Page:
Young America League Football

Like millions of American boys growing up, I played pee-wee football in the fall. Here, it was called Young America League (YAL) football and was sponsored by the Colorado Springs’ Park and Recreation department. I played a couple of positions from the time I was 8 until 8th grade.

I was a Packer fan, then, and my idol was #15, the quarterback, Bart Starr. First of all, and incidentally, I enjoyed the almost poetic consonance of his name: Bart Starr. (An aside: perhaps it was this fascination with linguistic features of the athletes that caused my football career to end so soon.)

In 6th Grade, I bought a book by Bart Starr that was a primer on quarterbacking technique. I read that book. And I studied that book. I’d go out in the small side yard at our house on Nevada Avenue or across the street in the medical center parking lot and practice every lesson in it. I had the techniques down for fall practice. I was especially proud of my ability to lateral the ball to a running back just like it was described and pictured in the book.

A few practices into the 1969 season, we were ready to run-through a more full-blown offensive practice. I was trading off at the QB position with some short dude who was fast and pretty smart — but I don’t think he had read the Bart Starr “Playing Quarterback for Dummies” book (I don’t think that was the actual title). I knew that I had that advantage.

So we were running this sweep where the QB would turn, take a few steps parallel to the offensive line, and then lateral the ball to the running back who would, no doubt, take off around the end of the line for a touchdown. I took the snap, took my steps, and in Bart Starr-esque form (see picture 3), lateraled perfectly to Rocco Villani, our running back. The ball slid through his hands and to the ground.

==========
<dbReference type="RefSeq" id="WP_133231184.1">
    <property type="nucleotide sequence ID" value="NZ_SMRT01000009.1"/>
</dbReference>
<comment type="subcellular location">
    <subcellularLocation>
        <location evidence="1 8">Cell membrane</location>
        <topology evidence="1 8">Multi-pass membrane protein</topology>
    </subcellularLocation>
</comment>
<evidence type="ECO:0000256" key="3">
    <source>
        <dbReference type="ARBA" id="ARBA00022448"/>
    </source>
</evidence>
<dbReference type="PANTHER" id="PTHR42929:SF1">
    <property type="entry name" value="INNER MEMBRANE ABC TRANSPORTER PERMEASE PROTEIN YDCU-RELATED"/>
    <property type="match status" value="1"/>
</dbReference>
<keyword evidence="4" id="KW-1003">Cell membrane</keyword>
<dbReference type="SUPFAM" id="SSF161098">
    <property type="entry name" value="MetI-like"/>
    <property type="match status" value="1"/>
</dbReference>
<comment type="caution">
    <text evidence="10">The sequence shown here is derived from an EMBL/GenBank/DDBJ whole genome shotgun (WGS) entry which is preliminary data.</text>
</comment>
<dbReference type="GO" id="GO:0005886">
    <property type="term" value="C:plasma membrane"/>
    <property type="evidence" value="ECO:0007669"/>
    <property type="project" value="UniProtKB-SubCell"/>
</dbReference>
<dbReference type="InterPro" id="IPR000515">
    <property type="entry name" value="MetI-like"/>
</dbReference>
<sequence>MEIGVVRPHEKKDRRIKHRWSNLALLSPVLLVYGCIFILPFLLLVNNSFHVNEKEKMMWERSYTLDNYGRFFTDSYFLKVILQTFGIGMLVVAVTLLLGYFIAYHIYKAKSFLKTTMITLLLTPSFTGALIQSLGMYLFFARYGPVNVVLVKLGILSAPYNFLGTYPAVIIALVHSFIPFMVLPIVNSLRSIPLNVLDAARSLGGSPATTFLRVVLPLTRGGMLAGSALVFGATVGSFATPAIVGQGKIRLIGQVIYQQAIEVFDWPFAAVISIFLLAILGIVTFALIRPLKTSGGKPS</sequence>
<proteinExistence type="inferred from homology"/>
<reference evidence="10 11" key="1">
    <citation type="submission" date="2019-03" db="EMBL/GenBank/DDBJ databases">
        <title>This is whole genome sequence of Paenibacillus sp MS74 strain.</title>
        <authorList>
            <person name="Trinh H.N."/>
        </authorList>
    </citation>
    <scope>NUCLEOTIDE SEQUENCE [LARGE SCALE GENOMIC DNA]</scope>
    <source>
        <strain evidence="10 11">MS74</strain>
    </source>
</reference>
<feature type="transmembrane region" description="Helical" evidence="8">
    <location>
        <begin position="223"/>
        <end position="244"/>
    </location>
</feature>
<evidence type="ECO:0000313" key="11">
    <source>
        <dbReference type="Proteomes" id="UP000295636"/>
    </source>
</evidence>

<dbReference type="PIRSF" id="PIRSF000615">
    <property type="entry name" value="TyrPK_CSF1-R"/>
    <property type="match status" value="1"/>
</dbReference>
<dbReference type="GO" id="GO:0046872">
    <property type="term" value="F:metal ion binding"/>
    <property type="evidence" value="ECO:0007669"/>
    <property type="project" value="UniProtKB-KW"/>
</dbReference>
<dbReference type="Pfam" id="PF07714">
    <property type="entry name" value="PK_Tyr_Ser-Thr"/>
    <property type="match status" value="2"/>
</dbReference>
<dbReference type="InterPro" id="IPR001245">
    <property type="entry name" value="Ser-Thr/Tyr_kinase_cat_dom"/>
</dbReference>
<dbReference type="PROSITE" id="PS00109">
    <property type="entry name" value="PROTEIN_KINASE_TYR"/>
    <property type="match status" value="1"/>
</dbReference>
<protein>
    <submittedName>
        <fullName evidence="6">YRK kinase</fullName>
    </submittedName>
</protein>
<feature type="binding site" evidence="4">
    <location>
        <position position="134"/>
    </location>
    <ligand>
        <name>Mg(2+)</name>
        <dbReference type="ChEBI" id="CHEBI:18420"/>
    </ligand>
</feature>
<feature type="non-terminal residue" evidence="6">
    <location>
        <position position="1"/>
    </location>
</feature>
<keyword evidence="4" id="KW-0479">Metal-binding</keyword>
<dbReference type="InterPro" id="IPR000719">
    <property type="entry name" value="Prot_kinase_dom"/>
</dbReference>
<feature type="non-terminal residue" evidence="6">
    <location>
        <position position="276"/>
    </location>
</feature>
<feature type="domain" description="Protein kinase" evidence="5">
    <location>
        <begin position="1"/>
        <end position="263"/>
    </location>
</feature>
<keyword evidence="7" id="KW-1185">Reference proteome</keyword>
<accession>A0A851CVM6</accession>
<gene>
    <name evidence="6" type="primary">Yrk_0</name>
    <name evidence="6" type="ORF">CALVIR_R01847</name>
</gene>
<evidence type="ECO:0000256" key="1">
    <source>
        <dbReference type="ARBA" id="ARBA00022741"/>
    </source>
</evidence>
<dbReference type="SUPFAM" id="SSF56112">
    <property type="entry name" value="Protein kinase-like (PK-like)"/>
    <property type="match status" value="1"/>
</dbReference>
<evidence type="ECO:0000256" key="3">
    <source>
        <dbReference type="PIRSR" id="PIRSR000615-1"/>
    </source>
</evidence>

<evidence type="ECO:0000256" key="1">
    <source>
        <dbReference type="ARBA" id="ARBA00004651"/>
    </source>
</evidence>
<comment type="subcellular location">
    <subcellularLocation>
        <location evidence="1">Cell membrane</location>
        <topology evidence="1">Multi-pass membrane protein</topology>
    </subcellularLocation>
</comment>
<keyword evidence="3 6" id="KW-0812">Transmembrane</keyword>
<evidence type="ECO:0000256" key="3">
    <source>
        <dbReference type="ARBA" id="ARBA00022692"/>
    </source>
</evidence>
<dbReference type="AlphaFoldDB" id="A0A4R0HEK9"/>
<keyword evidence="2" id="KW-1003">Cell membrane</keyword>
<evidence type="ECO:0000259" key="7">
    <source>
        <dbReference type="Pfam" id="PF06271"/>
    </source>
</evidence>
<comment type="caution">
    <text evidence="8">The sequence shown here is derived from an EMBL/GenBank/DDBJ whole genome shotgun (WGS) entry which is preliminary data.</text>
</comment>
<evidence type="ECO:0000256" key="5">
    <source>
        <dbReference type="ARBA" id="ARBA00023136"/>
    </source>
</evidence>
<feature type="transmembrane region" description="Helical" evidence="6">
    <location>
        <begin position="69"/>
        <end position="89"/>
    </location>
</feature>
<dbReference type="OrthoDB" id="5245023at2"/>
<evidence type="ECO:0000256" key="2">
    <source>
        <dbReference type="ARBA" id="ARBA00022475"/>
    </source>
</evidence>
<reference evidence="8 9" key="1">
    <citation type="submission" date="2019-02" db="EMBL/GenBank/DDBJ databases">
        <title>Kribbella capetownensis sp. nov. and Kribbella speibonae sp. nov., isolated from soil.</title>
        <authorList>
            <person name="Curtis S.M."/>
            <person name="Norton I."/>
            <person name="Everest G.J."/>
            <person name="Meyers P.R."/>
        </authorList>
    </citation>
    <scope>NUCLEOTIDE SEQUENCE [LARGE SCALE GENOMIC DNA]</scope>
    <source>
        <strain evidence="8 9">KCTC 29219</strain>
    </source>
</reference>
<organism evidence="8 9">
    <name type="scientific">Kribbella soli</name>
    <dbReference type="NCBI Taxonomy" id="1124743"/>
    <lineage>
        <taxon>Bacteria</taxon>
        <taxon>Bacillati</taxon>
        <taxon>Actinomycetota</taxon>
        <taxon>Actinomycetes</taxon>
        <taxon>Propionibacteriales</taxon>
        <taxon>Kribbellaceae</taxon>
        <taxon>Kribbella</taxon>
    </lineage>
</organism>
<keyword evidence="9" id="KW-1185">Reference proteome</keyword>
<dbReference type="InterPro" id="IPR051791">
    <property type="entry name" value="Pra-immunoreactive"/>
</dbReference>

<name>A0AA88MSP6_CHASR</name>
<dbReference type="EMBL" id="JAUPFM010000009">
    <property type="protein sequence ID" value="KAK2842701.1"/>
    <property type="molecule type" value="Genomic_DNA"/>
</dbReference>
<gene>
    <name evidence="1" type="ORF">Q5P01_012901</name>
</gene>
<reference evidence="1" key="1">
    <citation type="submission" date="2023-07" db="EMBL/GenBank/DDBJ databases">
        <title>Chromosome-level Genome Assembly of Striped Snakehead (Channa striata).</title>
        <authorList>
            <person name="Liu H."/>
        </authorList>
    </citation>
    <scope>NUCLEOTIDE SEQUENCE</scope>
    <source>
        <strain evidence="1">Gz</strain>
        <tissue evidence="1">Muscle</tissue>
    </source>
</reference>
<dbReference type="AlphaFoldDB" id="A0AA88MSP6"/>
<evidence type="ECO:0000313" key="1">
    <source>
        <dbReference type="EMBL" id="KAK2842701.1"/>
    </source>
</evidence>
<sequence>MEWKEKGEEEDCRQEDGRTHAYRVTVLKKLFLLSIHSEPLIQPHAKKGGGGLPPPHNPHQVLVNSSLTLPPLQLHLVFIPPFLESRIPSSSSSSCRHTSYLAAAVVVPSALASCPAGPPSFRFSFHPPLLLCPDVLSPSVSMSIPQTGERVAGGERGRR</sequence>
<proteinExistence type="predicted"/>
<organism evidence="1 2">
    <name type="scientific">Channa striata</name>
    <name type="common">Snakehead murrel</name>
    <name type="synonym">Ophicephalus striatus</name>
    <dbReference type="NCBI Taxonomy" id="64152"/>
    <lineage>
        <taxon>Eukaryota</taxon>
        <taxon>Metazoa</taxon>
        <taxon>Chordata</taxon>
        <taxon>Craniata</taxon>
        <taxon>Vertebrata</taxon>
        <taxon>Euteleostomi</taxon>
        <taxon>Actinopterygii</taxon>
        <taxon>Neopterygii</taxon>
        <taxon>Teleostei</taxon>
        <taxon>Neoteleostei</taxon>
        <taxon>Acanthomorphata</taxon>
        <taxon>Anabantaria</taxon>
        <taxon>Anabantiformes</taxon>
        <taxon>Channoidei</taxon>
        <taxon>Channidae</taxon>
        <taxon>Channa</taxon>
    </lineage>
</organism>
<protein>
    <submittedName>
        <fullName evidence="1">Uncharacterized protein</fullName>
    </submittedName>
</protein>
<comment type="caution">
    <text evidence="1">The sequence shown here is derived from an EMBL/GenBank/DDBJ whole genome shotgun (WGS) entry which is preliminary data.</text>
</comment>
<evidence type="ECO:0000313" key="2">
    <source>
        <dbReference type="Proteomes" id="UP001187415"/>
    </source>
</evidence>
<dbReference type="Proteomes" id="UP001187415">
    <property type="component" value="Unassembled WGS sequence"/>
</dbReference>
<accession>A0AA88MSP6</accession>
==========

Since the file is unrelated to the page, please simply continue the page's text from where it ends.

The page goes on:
“He’s spiraling the pitch!”
“Puzick, pitch the ball the RIGHT way,” barked the coach.

Next snap, I took my two steps, and sent another perfectly spiraled lateral to Villani.

“Puzick! Quit spiralling the gosh-dang ball and pitch it right.” Evidently the coach had not read THE Book either. I’m sure he saw me as either uncoachable, stupid, or something other than very well-read on quarterbacking technique.

Another snap. Another spiraled pitch to the running back. Another tongue-lashing.

It was that autumn evening, the sun setting behind Pikes Peak and the chill of dusk spreading over the grass at Bonny Park, that I took my last snap at Quarterback. Damn you Bart Starr. Damn you reading. Damn you Coach “Gosh-Dang.”

One Response to “Young America League Football”

  1. >Nice. There's a lesson in here for any teacher or coach.

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